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"HOW DOES FITZGERALD TELL THE STORY IN CHAPTER 6 OF 'THE GREAT GATSBY'?" In Chapter 6 of 'The Great Gatsby", Fitzgerald emphasises many themes that have already been revealed or hinted at previously, using a variety of devices to do so. As the narrator for the novel, it is Nick's viewpoint from which Chapter 6 is presented: he moves the story from a point in time which fits chronologically with the story, to recounting Gatsby's past in great detail, finally allowing the reader to see some of Gatsby's motivations. Nick, in his recounting of Gatsby's past, attempts to give his reasoning for Gatsby's transformation from James Gatz to Jay Gatsby. Nick reasons that Gatsby had never fully embraced his lower class upbringing: that "his imagination never really accepted them (his mother and father) as his parents at all". Nick describes Gatsby as a "son of God... and he must be about His Father's business, the service of a vast, meretricious beauty": this shows Nick revealing that he believe that Jesus decided to make himself the Son of God and stubbornly sticks to the belief that he was, rejecting the reality that he wasn't (according to Nick). He draws a parallel between Gatsby and Jesus, saying that Gatsby also stubbornly sticks to "his Platonic conception of himself". This passage of narration shows Nick to be unreligious (he believes that Jesus was not the Son of God), which suggests to the reader that he is likely to think and narrate in perhaps a secular and logical manner, which ensures he doesn't exaggerate the despicableness of the material nature of those surrounding him: it is with this logical nature that he tries to guide the ...read more.


external characterisation of Gatsby through his past actions and internal characterisation of Gatsby through Nick's thoughts). An example of Nick thoughts on Gatsby's past is Nick assumption that "he (Gatsby) had had the (new) name ready for a long time", showing the level of discontent that he thought that Gatsby had previously, before his transformation .The reader learns that Gatsby came from a relatively impoverished background, having to pay his way through school with "janitor work" which he "despised". This shows the reader that Gatsby has transcended his roots to become as wealthy as he is, rather than inheriting his riches. This passage describing Gatsby's roots shows the reader that Gatsby (or Gatz, as he was) used to dream of being rich and powerful ("The most grotesque and fantastic conceits haunted him in his bed at night. A universe of ineffable gaudiness spun itself out in his brain..."). A picture of a poor James Gatz who dreams of re-inventing himself as the fabulously extravagant Jay Gatsby through any means necessary has now formed in the reader's mind. In addition to this, Gatsby's true reason for Chasing after Daisy is questioned: he apparently became "contemptuous" of women during this underprivileged period of his life. This may lead readers to believe that Gatsby merely desires Daisy to complete his great transformation from Gatz to Gatsby. This passage outlines Gatsby's first taste of higher class aboard Cody's boat. After Cody's death, "the vague contour of Jay Gatsby had filled out to the substantiality of a man" (i.e. the transformation had begun). This explanation of Gatsby's past tempers everything which occurs afterwards. ...read more.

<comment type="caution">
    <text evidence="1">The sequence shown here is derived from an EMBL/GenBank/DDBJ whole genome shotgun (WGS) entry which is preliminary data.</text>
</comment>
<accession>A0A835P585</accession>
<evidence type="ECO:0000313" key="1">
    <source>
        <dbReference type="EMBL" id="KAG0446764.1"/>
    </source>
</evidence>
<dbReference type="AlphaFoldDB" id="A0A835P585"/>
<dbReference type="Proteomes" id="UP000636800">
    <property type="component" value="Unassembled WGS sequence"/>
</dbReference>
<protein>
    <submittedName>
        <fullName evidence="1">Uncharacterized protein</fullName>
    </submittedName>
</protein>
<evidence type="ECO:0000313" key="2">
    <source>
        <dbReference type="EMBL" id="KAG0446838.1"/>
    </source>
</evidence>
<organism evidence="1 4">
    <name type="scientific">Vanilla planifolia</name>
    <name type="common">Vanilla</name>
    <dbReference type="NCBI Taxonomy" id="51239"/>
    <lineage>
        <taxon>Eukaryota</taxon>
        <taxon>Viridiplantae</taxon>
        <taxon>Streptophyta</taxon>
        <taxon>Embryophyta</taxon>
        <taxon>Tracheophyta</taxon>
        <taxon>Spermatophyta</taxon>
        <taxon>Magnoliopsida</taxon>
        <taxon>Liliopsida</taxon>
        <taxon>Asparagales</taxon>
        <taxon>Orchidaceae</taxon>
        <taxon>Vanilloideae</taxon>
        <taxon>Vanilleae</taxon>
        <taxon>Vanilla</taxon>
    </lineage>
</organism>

the present) where, even though Gatsby has now attained the riches he desired after the death of Cody, the Sloanes and Tom still treat him with a high level of condescension. After the meeting of Tom and the Sloanes with Gatsby, time then jumps to Gatsby's party 'the following Saturday", where the party takes its course. After the party, Gatsby (clearly unhappy that Daisy did not enjoy herself) begins reminiscing, wishing that his relationship with Daisy could be as it was when he first met her. He is adamant that he can 'repeat the past', showing Gatsby's desire to relive the past and attempt to restructure it until perfection rather than accept what his past actually had been and for that matter accept his life as it was. This is yet another example of Gatsby attempting to re-engineer and re-invent his identity to an unrealistic level of flawlessness. After describing the "disorder" in his life in the five years since his relationship with Daisy, Fitzgerald then introduces another flashback, this time one of those happier times. This memory is most likely what Gatsby is thinking about in the aftermath of the party, and it is therefore indicative of his ironic yearning for one aspect of his past life: a relationship with Daisy with no complications (i.e. Tom). Fitzgerald's use of time in Chapter 6 allows the reader to access more of the background of the story, thereby allowing a higher level of understanding of the chronological story (mainly the motivations of Gatsby and his history). Fitzgerald uses a wide range of literary tools in the Chapter 6 to not only continue the story, but also emphasise many of its themes, as well the history of Gatsby, who had thus far been somewhat of a mystery. ?? ?? ?? ?? ...read more.

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